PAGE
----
Prison workers raise money, awareness

Published 11:31 pm Friday, October 24, 2008

CAPRON — Employees at the Deerfield Correctional Center made contributions, walked, and sold hot dogs for the Breast Cancer Awareness Relay, held Friday outside of the prison.

Even some of the inmates made donations, which benefit the Susan G. Komen for the Cure Foundation.

About 70 prison employees, many of them workers in the prison’s treatment department, walked from the prison gates up to the entrance on Old Belfield Road, then along a section of the highway to a field, where they would then cut back towards the prison’s parking lot. Workers took turns from 10 a.m. to 1 p.m. for the walk.

The event raised about $1,900 in total contributions.

“We can help women — and men — who do not have adequate funds to pay for mammograms and health services,” said Cecelia Parker, a case manager counselor at the prison and one of the event’s organizers. “Several colleagues, they either know someone who has passed or someone who is battling (cancer) now.”

Darlene Ellsworth, another event organizer, said that 218 of the 1,080 inmates at the prison also made donations. Parker said their donations totalled nearly $500.

“Money to (the inmates) is very sacred and it’s kinda scarce, but they did make the sacrifice to help us out,” Parker said.

When asked how the inmates became aware of the event, Parker said “I guess they kinda heard us talking about getting it started. Several of them inquired if they could participate. Once we got permission for them to participate, that’s when they started filling out the money withdrawal forms so that they could donate to the cause.”

Ellsworth said 142 prison employees and 46 local businesses also made donations in the form of money and gifts.

Among the walkers were three members of the cancer support group Warriors in Pink.

“We call ourselves ‘warriors,’” said Suzette Greger, a Franklin resident. “‘Survivors’ makes us seem like we’re victims. I’m a warrior.”

Greger, who has been battling breast cancer for five years, receives treatment from the Naval Medical Center in Portsmouth. She has also had cancer in her lymphatic system and her brain. This is her first walk associated with the Komen foundation.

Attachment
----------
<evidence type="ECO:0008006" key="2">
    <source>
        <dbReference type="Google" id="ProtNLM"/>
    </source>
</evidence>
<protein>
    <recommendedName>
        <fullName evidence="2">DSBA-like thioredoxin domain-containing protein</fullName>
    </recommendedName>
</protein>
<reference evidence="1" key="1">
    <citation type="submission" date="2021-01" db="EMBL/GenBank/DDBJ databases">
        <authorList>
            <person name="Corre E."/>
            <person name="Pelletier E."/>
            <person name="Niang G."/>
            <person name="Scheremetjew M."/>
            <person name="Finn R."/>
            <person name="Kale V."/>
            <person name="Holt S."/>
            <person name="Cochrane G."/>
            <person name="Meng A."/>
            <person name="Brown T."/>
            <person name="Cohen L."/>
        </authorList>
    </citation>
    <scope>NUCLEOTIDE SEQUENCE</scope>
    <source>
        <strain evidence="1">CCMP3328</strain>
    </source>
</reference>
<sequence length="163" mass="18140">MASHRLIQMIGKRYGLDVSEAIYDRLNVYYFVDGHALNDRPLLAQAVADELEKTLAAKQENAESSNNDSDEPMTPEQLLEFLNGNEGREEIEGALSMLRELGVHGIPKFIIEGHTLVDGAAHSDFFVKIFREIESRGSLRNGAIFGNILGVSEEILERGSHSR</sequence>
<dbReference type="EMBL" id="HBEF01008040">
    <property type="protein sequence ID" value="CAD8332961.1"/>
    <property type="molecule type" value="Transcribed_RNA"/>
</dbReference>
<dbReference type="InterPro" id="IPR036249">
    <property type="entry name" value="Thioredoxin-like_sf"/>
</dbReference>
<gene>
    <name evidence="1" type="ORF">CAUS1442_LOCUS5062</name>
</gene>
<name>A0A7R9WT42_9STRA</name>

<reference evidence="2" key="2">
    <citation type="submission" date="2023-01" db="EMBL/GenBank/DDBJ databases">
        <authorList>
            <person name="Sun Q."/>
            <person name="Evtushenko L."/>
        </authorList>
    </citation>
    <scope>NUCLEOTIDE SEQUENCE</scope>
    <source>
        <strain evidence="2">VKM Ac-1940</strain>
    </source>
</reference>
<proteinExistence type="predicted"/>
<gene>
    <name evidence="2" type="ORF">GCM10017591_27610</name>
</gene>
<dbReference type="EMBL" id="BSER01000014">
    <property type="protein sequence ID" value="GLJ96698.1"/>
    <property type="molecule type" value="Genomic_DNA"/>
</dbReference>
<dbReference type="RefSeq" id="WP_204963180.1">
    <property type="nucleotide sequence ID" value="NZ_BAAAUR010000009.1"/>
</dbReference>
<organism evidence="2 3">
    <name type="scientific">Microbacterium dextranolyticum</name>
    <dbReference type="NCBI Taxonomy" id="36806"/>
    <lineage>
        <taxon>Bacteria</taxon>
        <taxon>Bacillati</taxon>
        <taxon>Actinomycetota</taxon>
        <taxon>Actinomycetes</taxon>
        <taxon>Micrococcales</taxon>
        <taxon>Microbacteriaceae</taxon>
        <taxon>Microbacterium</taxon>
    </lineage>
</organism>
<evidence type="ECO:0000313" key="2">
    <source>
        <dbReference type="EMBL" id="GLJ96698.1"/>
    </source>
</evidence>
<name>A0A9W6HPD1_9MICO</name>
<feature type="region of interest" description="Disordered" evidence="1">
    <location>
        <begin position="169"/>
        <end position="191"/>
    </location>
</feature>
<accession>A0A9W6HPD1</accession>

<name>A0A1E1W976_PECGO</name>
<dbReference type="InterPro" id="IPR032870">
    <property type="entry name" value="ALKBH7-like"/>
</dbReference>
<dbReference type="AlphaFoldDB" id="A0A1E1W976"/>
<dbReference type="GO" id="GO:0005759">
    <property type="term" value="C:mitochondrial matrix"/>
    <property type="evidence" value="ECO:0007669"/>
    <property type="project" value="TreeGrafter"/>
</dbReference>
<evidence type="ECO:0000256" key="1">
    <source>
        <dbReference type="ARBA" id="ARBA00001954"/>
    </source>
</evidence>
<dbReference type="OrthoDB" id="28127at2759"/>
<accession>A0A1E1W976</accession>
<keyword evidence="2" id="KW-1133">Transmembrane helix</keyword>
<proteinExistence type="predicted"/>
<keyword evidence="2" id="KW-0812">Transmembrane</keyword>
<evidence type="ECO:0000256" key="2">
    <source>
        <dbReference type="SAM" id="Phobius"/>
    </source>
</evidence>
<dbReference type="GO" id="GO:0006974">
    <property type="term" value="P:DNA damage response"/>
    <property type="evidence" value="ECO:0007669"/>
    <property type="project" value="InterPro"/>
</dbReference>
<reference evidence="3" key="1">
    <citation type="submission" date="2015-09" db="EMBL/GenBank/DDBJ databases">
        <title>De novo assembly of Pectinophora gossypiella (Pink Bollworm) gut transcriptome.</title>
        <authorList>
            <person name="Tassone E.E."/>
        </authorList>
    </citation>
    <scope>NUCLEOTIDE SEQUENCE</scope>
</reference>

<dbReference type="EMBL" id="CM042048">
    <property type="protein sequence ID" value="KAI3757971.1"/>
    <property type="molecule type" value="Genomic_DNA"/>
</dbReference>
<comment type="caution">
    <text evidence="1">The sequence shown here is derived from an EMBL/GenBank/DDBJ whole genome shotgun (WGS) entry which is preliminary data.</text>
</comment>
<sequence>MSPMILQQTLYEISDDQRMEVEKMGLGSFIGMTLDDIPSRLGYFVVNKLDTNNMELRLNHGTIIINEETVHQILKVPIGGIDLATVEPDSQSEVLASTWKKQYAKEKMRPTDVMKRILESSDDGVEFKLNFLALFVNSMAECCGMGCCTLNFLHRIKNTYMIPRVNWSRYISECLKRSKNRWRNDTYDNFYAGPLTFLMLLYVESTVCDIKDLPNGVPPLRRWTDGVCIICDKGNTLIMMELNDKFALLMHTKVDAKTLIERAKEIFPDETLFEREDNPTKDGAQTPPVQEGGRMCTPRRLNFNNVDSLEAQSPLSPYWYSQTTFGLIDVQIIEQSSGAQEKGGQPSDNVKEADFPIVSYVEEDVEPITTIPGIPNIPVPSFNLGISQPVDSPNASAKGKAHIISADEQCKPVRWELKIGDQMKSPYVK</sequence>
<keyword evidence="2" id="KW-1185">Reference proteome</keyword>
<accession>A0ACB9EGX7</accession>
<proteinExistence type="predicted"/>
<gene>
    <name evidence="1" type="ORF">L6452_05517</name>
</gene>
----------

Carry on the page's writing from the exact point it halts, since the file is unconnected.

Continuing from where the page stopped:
“I’m still going through the treatment,” Greger said. “You name it, I’ve been on that medicine, and on it again and again and again.”

Jennifer McKenzie, another member of Warriors in Pink, found out she had breast cancer at 33. She said she had to fight her insurance company to get a mammogram.

“Thirty-five is the earliest you can get a mammogram,” McKenzie said. “(Otherwise) you have to have family history. Insurance won’t pay for it. The only reason they were willing to do mine was that I had a lymph node that was inflamed.”

McKenzie, also of Franklin, added, “I had to really push for it. It took me two months to get diagnosed. They just can’t take ‘no.’ I knew I had a lump and I had to do something about it.”

McKenzie said that she is now in remission.

Greger said Warriors in Pink was founded four years ago, and has about 25 members.

“We just lost two ladies within the past month and a half,” Greger said.

Warriors in Pink meets once a month, on the third Monday of the month, at Southampton Memorial Hospital. According to Greger, the meetings start at 7 p.m. in the East Pavilion Auditorium.

“We have a lot of fun,” Greger said. “We’re not one of these ‘boo hoo, feel sorry for me’ kind of groups. We laugh and joke and find the humor in everything.”

McKenzie agreed that the group has a positive attitude.

“We’ve never liked the term ‘survivor,” Greger said. “Obviously, I haven’t survived this yet. So what else are you going to call me?”